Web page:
• If you’re too tempted to ignore the great deal, then visit the merchant’s site by typing their name into the search engine rather than clicking the link inside the e-mail! That link could lead to a virus download.
  • Never use public Wi-Fi (e.g., at the airport or hotel) to shop. Stick to your phone’s mobile broadband network or at a minimum use a virtual private network (VPN).
  • When shopping with your phone, use a credit card, never a debit.
  • When using your phone, make sure nobody is spying. This really happens; it’s called visual hacking. It can even be done with the crook’s phone—capturing on video the sensitive information you’re entering on your phone.
  • You accidentally mis-type the URL of a major retailer (but don’t know it), and you end up on their site. It’s called typo squatting. How is this possible? The site is the crook’s. He knows people will commit typos and he takes advantage of this: owning a website that mocks the real one, and you’re lured into “buying” off of it—entering your credit card or PayPal information—which he then has. And he knows you won’t pick up that the site is an imposter because your phone’s screen is so small.
  • Keep the phone’s software updated.
  • Deactivate autosave logins.
  • Your phone contains so much sensitive information about you and your family, financial data, maybe medical history, etc. What if a crook gets ahold of it? Set up a personal identification number (PIN) for login.

Download only from official app stores: Apple App Store, Google Play and Amazon. Don’t download from third-party vendors.

Robert Siciliano is an identity theft expert to TheBestCompanys.com discussing  identity theft prevention.

Want Mobile Privacy? Read

If you don’t want your smartphone to know more about you than you do, here are top choices, as detailed on gizmodo.com:

2PBlackPhone 2

  • The Blackphone 2 will black out the federal government from spying on you.
  • Has a five inch handset with full HD screen (with Gorilla Glass 3 that prevents shoulder surfing).
  • 3 GB or RAM
  • Its Silent Circle’s PrivateOS 1.1 provides a “Spaces” UI: Data will be encrypted and compartmentalized.
  • The “Spaces” allow you to set up distinct spaces for different types of data, including a Silent Space that’s akin to Chrome’s incognito mode.
  • The Silent Suite allows you to keep various kinds of communications encrypted.
  • Also provides a Silent Store for apps.

Nokia 3310

  • This outdated “dumb phone” might still be available out there, somewhere.
  • The dumb phone is not capable of transmitting data through cyberspace. Thus, you don’t ever have to worry about being “followed,” “tracked” or hacked into.
  • If you’re comfortable not being connected to the Internet of Things, this phone is for you—if you can find one.

Payphones

  • If you want to pretty much guarantee that you’ll be untraceable, then use payphones.
  • Locate the payphones in your town and anywhere you normally travel, so that when it’s time to make a call, you won’t be spending time hunting for the phone.
  • Always have change on you, too.
  • To be even more non-traceable, always have in your car a thin pair of gloves to prevent your fingerprints from being on the phone.

Honorable Mention: Apple iPhone/Microsoft Lumia 930/Google Nexus 5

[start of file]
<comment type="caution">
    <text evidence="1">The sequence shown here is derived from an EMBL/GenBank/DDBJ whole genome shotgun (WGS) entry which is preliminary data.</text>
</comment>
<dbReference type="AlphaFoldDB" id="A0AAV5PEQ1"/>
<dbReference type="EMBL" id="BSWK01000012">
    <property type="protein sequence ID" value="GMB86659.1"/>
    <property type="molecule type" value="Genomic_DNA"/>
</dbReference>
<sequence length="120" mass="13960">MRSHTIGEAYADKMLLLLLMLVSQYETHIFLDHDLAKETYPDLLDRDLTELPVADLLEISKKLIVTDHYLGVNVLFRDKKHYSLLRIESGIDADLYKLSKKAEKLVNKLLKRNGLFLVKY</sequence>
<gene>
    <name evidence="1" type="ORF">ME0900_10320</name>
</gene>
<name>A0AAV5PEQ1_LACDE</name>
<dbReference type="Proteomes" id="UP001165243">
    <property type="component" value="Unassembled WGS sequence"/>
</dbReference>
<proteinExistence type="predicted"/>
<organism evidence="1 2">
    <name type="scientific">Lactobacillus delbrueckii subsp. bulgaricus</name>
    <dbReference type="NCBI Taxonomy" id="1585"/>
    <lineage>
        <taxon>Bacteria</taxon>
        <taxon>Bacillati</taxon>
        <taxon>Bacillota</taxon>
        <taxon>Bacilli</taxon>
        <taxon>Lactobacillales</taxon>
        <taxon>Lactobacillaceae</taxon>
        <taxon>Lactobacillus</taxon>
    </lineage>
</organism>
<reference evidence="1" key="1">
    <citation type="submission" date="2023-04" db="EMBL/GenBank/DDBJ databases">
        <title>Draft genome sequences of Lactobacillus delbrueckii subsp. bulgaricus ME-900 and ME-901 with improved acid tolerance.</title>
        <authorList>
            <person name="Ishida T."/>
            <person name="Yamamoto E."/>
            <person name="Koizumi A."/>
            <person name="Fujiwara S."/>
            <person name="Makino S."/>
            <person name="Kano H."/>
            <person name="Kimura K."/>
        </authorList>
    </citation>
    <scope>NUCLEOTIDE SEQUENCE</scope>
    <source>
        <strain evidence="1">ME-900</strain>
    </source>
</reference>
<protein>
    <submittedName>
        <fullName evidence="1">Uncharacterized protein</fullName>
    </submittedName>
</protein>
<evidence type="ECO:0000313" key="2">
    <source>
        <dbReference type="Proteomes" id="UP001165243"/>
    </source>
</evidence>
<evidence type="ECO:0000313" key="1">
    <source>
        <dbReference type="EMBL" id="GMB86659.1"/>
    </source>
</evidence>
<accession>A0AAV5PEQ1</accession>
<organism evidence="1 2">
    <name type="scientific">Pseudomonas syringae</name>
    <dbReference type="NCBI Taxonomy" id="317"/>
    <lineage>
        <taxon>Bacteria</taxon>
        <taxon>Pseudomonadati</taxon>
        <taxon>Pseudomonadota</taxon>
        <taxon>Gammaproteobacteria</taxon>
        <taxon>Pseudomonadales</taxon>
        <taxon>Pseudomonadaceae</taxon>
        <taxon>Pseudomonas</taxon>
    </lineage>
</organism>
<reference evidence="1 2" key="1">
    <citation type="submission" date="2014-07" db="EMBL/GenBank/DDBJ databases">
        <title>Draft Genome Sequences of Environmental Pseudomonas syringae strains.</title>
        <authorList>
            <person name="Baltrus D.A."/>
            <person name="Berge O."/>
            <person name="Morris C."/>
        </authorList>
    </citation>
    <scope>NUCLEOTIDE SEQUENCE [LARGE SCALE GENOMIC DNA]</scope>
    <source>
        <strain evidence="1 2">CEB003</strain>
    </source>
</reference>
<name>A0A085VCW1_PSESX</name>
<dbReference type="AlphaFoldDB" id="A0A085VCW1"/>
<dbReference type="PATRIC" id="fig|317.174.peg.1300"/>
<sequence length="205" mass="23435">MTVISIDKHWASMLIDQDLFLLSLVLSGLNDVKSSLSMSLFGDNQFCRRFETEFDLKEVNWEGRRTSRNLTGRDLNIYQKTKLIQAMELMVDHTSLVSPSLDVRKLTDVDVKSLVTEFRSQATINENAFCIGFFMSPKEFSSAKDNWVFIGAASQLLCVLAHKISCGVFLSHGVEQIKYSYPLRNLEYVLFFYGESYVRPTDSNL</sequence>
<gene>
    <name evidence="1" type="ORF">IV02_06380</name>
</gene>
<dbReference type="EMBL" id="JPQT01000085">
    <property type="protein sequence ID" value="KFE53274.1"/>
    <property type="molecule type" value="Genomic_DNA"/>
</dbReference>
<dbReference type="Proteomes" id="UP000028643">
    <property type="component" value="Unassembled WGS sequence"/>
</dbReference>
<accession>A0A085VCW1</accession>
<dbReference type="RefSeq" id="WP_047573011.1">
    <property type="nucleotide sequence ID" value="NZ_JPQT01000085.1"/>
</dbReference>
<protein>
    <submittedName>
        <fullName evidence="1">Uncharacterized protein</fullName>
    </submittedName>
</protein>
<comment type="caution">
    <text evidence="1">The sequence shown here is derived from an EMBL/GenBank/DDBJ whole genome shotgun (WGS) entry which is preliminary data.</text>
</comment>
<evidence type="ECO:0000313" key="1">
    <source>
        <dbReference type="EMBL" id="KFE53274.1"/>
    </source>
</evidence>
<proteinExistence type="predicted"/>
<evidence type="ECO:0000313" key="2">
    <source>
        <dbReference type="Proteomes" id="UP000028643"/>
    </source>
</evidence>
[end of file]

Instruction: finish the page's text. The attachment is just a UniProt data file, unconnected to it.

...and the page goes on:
• Apple, Microsoft and Google are no more crazier about government surveillance programs than you are.
  • Nevertheless, their phones gather data—but at least it goes to the maker of these devices rather than to the government.
  • The manufacturers analyze the data in the name of giving the user a better experience with the product.

Let’s also throw in the landline. Your calls can be traced, but at least data about you like your shopping preferences, health, income, marital status, etc., won’t go leaking out anywhere.

Robert Siciliano is an identity theft expert to BestIDTheftCompanys.com discussing identity theft prevention

Mobile Apps Failing Security Tests

It’s been said that there are over a million different apps for the smartphone. Well, however many may exist, know that not all of them are passing security tests with flying colors.

5WYou may already be a user of at least several of the 25 most downloaded apps And what’s so special about the top 25? 18 of them flunked a security test that was given by McAfee Labs™ this past January. And they flunked the test four months after their developers had been notified of these vulnerabilities.

App creators’ first priority is to produce the next winning app before their competitors do. Hence, how secure it is doesn’t top the priority list, and that’s why there’s such a pervasive problem with security in the mobile app world.

Because these apps failed to set up secure connections, this opens the door for cybercriminals to snatch your personal information such as credit card numbers and passwords. And this is growing because this weakness in apps is so well known and it’s pretty easy for cybercriminals to purchase toolkits that help them infect smartphones via these vulnerable apps.

The technique is called a “man in the middle” attack. The “man” stands between you and the hacker, seizing your personal information. The “man” may capture your usernames and passwords for social media accounts and so much more—enough to open up a credit card account in your name and then max it out (guess who will get the bills); and enough to commit a lot of damage by manipulating your Facebook account.

So What Can You Do?

Here’s some tips to help you protect yourself from these unsecure apps:

  • Before purchasing an app, get familiar with its security features—read reviews and check what permissions the app is asking access to. You don’t want to end up with an app that accesses way more information about you than necessary for what you want the app for in the first place.
  • Download only from reputable app stores, not third-party vendors. This will reduce your chance of downloading a malicious app.
  • Don’t have your apps set to auto login. Even though it may be a pain when you want to access Facebook, it’s better to be safe than sorry.
  • Make sure you use different passwords for each of your apps. Sorry, I know that’s a hassle, but that’s what you must do. And make sure your password is long and strong.

Here’s to staying safe on our mobile devices.

Robert Siciliano is an Online Safety Expert to Intel Security. He is the author of 99 Things You Wish You Knew Before Your Mobile was Hacked! Disclosures.